She says Rotorua needs a mayor who doesn’t hesitate. Photo/Andrew Warner
Senior Rotorua politician Merepeka Raukawa-Tait has revealed she’s not just considering a Miss Rotorua crown – she’s ‘considering’ running for mayor.
Outspoken district councilor lines up as Miss contestant
Rotorua Beauty Pageant, but hasn’t ruled out being in the main race for Rotorua’s other top title.
She told the Rotorua Daily Post that she had supported the competition for seven years, including as a judge last year, but this year she wanted to “focus on myself” and invent a “more modern version of Merepeka”.
“I haven’t hit the pause button in years…I haven’t changed my hairstyle in 40 years, I never wear makeup and I want to learn and my dress sense needs an update complete.”
But at the same time, when asked about the upcoming election and whether she would consider running for mayor, she blurted out that the thought had now become a consideration.
“I tried to avoid the question of the town hall, but in recent weeks, the inquiries have followed one another.”
She said she would stand for a final term as councilor, but she knew Rotorua faced serious problems.
“We’re on the front page for all the wrong reasons and tough conversations need to happen and action needs to be taken. It takes more than a cursory knowledge of the issues. I have that. So yes, I’m considering the position of mayor.
“We cannot thrive as a city if we do not tackle the alarming social issues facing Rotorua. I think we need leadership that is hands-off and understands that we have no time to waste.”
Raukawa-Tait has been a councilor since 2011 and a member of the Lakes District Health Board from 2010 until joining Health NZ this year. She was the former chief executive of Women’s Refuge and unsuccessfully ran for mayor of Rotorua in 2007 and Wellington in 2001. She has also played a role in central government politics. She was the former deputy leader of the Christian Heritage Party in 2002 and was named to the Maori Party list in the last election.
She said her decision to enter the pageant had nothing to do with the election because she tried to attend pageant classes last year, but organizer Kharl WiRepa gave her a ” big fat “no”, telling him “you can’t choose, you’re either totally into it or not at all”.
“I don’t mind if some people think I’m entering the contest to get noticed for local elections. As long as I know why I’m doing it, that’s all that matters. I can’t believe that I’m participating I’m the one who’s really brave.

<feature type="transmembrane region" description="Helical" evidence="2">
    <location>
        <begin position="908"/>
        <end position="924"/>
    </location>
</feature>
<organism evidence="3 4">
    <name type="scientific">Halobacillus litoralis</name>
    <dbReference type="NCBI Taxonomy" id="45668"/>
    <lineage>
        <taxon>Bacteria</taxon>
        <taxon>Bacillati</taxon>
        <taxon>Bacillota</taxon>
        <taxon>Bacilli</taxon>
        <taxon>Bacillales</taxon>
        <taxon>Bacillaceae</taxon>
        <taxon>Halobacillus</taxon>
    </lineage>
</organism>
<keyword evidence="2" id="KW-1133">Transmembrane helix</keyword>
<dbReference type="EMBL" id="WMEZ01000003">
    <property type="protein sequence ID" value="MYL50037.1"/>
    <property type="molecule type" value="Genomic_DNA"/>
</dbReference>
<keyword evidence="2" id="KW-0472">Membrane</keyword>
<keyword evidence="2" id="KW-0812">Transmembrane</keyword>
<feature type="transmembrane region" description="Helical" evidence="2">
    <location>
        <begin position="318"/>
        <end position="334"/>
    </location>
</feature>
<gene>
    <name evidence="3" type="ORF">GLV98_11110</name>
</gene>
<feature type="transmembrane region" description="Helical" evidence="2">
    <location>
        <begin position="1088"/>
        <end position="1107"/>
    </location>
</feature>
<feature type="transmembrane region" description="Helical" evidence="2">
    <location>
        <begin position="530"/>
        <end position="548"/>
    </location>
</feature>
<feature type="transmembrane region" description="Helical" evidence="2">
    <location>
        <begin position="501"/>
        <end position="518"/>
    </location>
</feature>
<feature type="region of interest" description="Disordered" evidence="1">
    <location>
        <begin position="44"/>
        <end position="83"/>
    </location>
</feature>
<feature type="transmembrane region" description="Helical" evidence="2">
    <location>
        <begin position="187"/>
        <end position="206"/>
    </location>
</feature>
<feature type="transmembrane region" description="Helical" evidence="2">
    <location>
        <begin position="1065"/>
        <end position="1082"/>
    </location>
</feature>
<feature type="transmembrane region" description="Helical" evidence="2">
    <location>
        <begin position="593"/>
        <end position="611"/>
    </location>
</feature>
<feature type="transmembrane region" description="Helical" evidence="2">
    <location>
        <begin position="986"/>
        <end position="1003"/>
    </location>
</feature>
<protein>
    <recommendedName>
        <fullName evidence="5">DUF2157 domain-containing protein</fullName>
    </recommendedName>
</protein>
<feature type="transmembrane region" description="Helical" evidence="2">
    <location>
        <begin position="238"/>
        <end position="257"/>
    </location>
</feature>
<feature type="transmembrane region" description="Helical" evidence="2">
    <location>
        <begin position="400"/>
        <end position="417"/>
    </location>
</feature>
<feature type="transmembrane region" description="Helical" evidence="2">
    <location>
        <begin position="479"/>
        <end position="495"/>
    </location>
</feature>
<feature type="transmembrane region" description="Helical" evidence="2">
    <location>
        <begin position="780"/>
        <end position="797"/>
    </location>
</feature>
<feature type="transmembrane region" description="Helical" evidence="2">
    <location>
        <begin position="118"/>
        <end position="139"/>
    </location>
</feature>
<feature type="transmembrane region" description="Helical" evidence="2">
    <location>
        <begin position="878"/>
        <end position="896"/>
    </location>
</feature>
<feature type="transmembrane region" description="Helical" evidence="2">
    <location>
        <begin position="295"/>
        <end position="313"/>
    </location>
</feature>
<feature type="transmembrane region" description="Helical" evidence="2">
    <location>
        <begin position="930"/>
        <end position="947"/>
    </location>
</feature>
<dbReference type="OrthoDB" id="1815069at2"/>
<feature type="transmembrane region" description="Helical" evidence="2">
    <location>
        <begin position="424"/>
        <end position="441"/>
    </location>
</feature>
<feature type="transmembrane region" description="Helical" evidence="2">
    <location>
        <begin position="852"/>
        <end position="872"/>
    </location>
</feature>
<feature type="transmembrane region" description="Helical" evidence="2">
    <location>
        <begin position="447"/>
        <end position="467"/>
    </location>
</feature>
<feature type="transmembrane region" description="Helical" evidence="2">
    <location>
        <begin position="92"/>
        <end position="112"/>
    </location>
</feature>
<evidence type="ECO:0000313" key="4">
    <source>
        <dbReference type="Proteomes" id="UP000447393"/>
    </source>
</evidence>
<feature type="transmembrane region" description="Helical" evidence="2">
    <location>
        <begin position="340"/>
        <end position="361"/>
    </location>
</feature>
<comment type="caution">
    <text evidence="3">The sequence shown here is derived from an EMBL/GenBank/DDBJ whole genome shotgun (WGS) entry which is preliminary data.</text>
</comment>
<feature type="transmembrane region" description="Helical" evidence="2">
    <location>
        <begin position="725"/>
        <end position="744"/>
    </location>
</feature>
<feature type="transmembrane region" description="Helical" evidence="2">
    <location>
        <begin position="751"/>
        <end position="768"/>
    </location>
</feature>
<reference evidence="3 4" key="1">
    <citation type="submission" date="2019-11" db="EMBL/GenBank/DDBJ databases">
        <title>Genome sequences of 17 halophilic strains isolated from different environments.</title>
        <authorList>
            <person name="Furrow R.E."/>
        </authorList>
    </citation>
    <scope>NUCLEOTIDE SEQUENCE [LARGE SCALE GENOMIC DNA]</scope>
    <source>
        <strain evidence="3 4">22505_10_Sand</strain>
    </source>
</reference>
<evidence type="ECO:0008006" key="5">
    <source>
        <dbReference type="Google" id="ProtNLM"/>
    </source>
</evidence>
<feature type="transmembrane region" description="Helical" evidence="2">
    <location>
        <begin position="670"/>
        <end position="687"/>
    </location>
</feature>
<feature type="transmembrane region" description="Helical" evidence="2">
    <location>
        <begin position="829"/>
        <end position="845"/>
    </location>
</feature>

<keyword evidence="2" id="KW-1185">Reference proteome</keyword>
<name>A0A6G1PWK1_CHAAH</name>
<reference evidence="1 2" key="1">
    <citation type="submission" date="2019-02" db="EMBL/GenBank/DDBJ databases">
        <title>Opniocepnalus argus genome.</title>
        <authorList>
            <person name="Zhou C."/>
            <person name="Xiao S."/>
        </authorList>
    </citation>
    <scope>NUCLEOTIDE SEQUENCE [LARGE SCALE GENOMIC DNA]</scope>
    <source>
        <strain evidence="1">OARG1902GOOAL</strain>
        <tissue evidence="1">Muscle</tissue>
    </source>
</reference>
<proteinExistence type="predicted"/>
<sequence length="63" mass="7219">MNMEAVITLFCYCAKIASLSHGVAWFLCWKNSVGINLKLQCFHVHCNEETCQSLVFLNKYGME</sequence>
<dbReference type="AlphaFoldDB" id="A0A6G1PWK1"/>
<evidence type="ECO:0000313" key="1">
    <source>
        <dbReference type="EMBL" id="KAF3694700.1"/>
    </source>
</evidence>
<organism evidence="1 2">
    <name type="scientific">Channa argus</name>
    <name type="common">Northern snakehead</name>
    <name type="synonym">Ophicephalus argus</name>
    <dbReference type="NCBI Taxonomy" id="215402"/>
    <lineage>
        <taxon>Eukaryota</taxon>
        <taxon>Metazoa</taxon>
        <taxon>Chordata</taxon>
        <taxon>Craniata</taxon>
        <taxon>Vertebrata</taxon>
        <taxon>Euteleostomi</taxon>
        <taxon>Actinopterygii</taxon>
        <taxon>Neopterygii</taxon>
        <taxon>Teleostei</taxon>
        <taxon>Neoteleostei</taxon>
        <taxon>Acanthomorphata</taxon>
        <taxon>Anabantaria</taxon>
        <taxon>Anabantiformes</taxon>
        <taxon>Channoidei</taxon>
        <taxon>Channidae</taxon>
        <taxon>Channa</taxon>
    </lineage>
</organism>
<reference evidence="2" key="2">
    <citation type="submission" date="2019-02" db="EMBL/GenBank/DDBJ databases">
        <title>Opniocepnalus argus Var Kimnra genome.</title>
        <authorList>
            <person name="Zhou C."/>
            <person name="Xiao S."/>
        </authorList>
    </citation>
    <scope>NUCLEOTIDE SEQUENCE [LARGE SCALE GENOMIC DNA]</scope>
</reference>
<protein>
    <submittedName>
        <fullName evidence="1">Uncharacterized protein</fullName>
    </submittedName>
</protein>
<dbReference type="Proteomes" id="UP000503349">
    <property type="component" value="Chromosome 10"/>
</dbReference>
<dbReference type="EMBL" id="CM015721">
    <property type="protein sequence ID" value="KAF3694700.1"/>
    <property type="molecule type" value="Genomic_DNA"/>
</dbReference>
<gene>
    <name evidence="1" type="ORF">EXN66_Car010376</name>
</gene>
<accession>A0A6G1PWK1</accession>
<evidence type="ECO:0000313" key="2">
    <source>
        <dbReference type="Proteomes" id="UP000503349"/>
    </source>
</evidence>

The pageant isn’t your average beauty queen pageant – rather it follows contestants of all ages on a 12-week journey where they learn new skills and are crowned in different categories, including Ms. Rotorua, in the contest. ‘a gala. It was the subject of a TV show, Gowns and Geysers, last year, with the second series being filmed for TVNZ on Demand and Māori Television this year.
Raukawa-Tait said she had never entered a beauty pageant before and that Miss Rotorua was not your stereotypical pageant as it was for women of all ages, ethnicities, sizes and backgrounds.
“It’s a charity event and I support that it raises awareness of the social issues facing our community. I love that the pageant promotes inner beauty as much as outer beauty and doesn’t have time for l ageism.”
The competition includes a “talent” section but she wasn’t too sure yet what she would come up with for it.
“I love to dance and sing, but only at home, but I may need to learn more about it because I’m not very good in another area.”
Walking in stilettos will be another challenge, but she was willing to give it a shot and was grateful the contestants had already entered “stiletto camp” as part of the competition.
Raukawa-Tait admitted she grew up with two “really pretty” sisters and was forced to make the most of what she had.
“My mother always said I was beautiful, but maybe that’s because I was fat growing up. Don’t we just love our mothers… As I got older, I realized that beauty comes from within. The most beautiful people I know are women with life experience who live life out loud and dance to the beat of their own drum. They are my age.
The competition has 23 competitors.
Six people have confirmed they will contest Rotorua mayoralty, including councilors Tania Tapsell, Raj Kumar and Reynold Macpherson. The other candidates are Fletcher Tabuteau, Ben Sandford and Kalaadevi Ananda. Holder Steve Chadwick did not show up.
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